Featured Research

from universities, journals, and other organizations

Light Sensor Breakthrough Could Enhance Digital Cameras

Date:
June 22, 2009
Source:
University of Toronto
Summary:
New research could lead to substantial advancements in the performance of a variety of electronic devices including digital cameras.

New research by a team of University of Toronto scientists could lead to substantial advancements in the performance of a variety of electronic devices including digital cameras.

Related Articles


Researchers created a light sensor – like a pixel in a digital camera – that benefits from a phenomenon known as multi-exciton generation (MEG). Until now, no group had collected an electrical current from a device that takes advantage of MEG.

"Digital cameras are now universal, but they suffer from a major limitation: they take poor pictures under dim light. One reason for this is that the image sensor chips inside cameras collect, at most, one electron's worth of current for every photon (particle of light) that strikes the pixel," says Ted Sargent, professor in U of T's Department of Electrical and Computer Engineering. "Instead generating multiple excitons per photon could ultimately lead to better low-light pictures."

In solar cells and digital cameras, particles of light - known as photons - are absorbed in a semiconductor, such a silicon, and generate excited electrons, known as excitons. The semiconductor chip then measures a current that flows as a result. Normally, each photon is converted into at most one exciton. This lowers the efficiency of solar cells and it limits the sensitivity of digital cameras. When a scene is dimly lit, small portable cameras like those in laptops suffer from noise and grainy images as a result of the small number excitons.

"Multi-exciton generation breaks the conventional rules that bind traditional semiconductor devices," says Sargent. "This finding shows that it's more than a fascinating concept: the tangible benefits of multiple excitons can be seen in a light sensor's measured current."

The research was supported by grants from the King Abdullah University of Science and Technology, the Natural Sciences and Engineering Research Council of Canada, the Canada Research Chairs, and the Canada Foundation for Innovation and the Ontario Innovation Trust.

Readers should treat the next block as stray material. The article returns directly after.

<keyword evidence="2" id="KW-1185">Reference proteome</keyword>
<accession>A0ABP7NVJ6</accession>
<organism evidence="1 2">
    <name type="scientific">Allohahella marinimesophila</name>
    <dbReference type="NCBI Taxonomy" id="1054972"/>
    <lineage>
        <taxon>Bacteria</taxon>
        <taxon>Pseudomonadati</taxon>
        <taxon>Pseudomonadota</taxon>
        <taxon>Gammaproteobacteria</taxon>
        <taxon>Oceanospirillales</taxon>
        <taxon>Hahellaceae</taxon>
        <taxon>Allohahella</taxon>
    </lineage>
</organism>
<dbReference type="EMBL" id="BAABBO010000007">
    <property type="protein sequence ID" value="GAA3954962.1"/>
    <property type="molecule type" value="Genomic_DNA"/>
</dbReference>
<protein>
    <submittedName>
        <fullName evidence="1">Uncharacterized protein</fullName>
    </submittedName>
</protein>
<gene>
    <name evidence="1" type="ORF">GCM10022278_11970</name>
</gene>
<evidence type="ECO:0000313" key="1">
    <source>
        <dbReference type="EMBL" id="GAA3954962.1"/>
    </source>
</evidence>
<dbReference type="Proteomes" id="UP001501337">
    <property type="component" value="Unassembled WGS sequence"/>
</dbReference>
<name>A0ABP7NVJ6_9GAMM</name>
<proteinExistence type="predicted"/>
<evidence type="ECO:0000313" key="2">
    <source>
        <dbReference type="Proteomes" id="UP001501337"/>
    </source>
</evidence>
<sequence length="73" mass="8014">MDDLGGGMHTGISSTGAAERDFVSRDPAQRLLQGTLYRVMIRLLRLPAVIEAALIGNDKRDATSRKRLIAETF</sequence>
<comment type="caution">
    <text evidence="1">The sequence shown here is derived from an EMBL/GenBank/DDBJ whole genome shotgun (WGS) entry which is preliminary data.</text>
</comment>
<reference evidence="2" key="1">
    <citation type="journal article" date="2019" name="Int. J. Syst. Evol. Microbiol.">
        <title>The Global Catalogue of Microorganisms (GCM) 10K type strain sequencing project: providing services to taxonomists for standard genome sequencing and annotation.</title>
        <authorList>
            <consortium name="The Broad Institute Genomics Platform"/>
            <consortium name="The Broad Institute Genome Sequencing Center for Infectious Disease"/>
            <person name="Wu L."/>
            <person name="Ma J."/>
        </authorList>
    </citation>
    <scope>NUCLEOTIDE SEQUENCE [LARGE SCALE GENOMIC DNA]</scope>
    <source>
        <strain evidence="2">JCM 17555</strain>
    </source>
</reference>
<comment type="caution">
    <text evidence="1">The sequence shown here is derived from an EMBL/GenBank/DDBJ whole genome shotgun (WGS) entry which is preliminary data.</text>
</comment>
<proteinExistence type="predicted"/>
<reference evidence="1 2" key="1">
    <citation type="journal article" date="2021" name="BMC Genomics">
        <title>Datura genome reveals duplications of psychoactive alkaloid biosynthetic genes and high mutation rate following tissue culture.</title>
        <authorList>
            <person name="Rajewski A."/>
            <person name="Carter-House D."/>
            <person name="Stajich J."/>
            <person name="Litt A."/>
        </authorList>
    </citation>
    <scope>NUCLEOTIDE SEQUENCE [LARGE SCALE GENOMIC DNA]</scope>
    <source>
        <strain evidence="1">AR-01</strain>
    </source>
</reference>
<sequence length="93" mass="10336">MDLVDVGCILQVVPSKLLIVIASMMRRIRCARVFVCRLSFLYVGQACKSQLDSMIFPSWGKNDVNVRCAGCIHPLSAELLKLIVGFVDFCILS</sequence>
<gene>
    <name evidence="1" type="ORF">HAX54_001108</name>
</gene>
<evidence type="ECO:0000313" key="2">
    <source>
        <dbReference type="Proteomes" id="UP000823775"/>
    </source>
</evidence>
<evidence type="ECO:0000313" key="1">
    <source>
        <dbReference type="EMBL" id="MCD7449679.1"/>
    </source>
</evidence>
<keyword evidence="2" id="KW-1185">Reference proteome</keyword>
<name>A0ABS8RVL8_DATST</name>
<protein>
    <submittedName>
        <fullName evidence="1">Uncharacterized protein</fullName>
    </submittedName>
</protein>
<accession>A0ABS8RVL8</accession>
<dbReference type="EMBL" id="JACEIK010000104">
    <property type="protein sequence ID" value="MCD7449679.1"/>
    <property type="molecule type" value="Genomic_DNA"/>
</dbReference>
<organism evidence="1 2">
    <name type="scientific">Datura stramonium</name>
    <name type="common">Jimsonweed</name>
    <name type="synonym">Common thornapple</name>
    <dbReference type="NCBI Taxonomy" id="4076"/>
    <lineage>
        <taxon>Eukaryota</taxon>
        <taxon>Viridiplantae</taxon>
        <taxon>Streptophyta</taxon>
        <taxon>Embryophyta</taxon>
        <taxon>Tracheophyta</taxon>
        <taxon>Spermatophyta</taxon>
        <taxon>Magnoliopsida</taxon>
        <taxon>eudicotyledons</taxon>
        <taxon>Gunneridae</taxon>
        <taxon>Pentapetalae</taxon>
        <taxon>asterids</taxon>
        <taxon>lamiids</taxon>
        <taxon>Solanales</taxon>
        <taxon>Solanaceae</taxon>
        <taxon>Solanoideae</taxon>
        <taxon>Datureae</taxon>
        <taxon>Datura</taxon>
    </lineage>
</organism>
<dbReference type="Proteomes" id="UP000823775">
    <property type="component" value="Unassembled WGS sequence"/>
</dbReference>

Story Source:

The above story is based on materials provided by University of Toronto. Note: Materials may be edited for content and length.


Cite This Page:

University of Toronto. "Light Sensor Breakthrough Could Enhance Digital Cameras." ScienceDaily. ScienceDaily, 22 June 2009. <www.sciencedaily.com/releases/2009/06/090618144004.htm>.
University of Toronto. (2009, June 22). Light Sensor Breakthrough Could Enhance Digital Cameras. ScienceDaily. Retrieved October 31, 2014 from www.sciencedaily.com/releases/2009/06/090618144004.htm
University of Toronto. "Light Sensor Breakthrough Could Enhance Digital Cameras." ScienceDaily. www.sciencedaily.com/releases/2009/06/090618144004.htm (accessed October 31, 2014).

Share This



More Computers & Math News

Friday, October 31, 2014

Featured Research

from universities, journals, and other organizations


Featured Videos

from AP, Reuters, AFP, and other news services

Samsung's Incredible Shrinking Smartphone Profits

Samsung's Incredible Shrinking Smartphone Profits

Reuters - Business Video Online (Oct. 30, 2014) The world's top mobile maker is under severe pressure, delivering a 60 percent drop in Q3 profit as its handset business struggles. Turning it around may not prove easy, says Reuters' Jon Gordon. Video provided by Reuters
Powered by NewsLook.com
Ban On Wearable Cameras In Movie Theaters Surprises No One

Ban On Wearable Cameras In Movie Theaters Surprises No One

Newsy (Oct. 30, 2014) The Motion Picture Association of America and the National Association of Theatre Owners now prohibit wearable cameras such as Google Glass. Video provided by Newsy
Powered by NewsLook.com
Microsoft Launches Fitness Band After Accidental Reveal

Microsoft Launches Fitness Band After Accidental Reveal

Newsy (Oct. 30, 2014) Microsoft accidentally revealed its upcoming fitness band on Wednesday, so the company went ahead and announced it. Video provided by Newsy
Powered by NewsLook.com
Mind-Controlled Prosthetic Arm Restores Amputee Dexterity

Mind-Controlled Prosthetic Arm Restores Amputee Dexterity

Reuters - Innovations Video Online (Oct. 29, 2014) A Swedish amputee who became the first person to ever receive a brain controlled prosthetic arm is able to manipulate and handle delicate objects with an unprecedented level of dexterity. The device is connected directly to his bone, nerves and muscles, giving him the ability to control it with his thoughts. Matthew Stock reports. Video provided by Reuters
Powered by NewsLook.com

Search ScienceDaily

Number of stories in archives: 140,361

Find with keyword(s):
Enter a keyword or phrase to search ScienceDaily for related topics and research stories.

Save/Print:
Share:

Breaking News:

Strange & Offbeat Stories


Space & Time

Matter & Energy

Computers & Math

In Other News

... from NewsDaily.com

Science News

Health News

Environment News

Technology News



Save/Print:
Share:

Free Subscriptions


Get the latest science news with ScienceDaily's free email newsletters, updated daily and weekly. Or view hourly updated newsfeeds in your RSS reader:

Get Social & Mobile


Keep up to date with the latest news from ScienceDaily via social networks and mobile apps:

Have Feedback?


Tell us what you think of ScienceDaily -- we welcome both positive and negative comments. Have any problems using the site? Questions?
Mobile: iPhone Android Web
Follow: Facebook Twitter Google+
Subscribe: RSS Feeds Email Newsletters
Latest Headlines Health & Medicine Mind & Brain Space & Time Matter & Energy Computers & Math Plants & Animals Earth & Climate Fossils & Ruins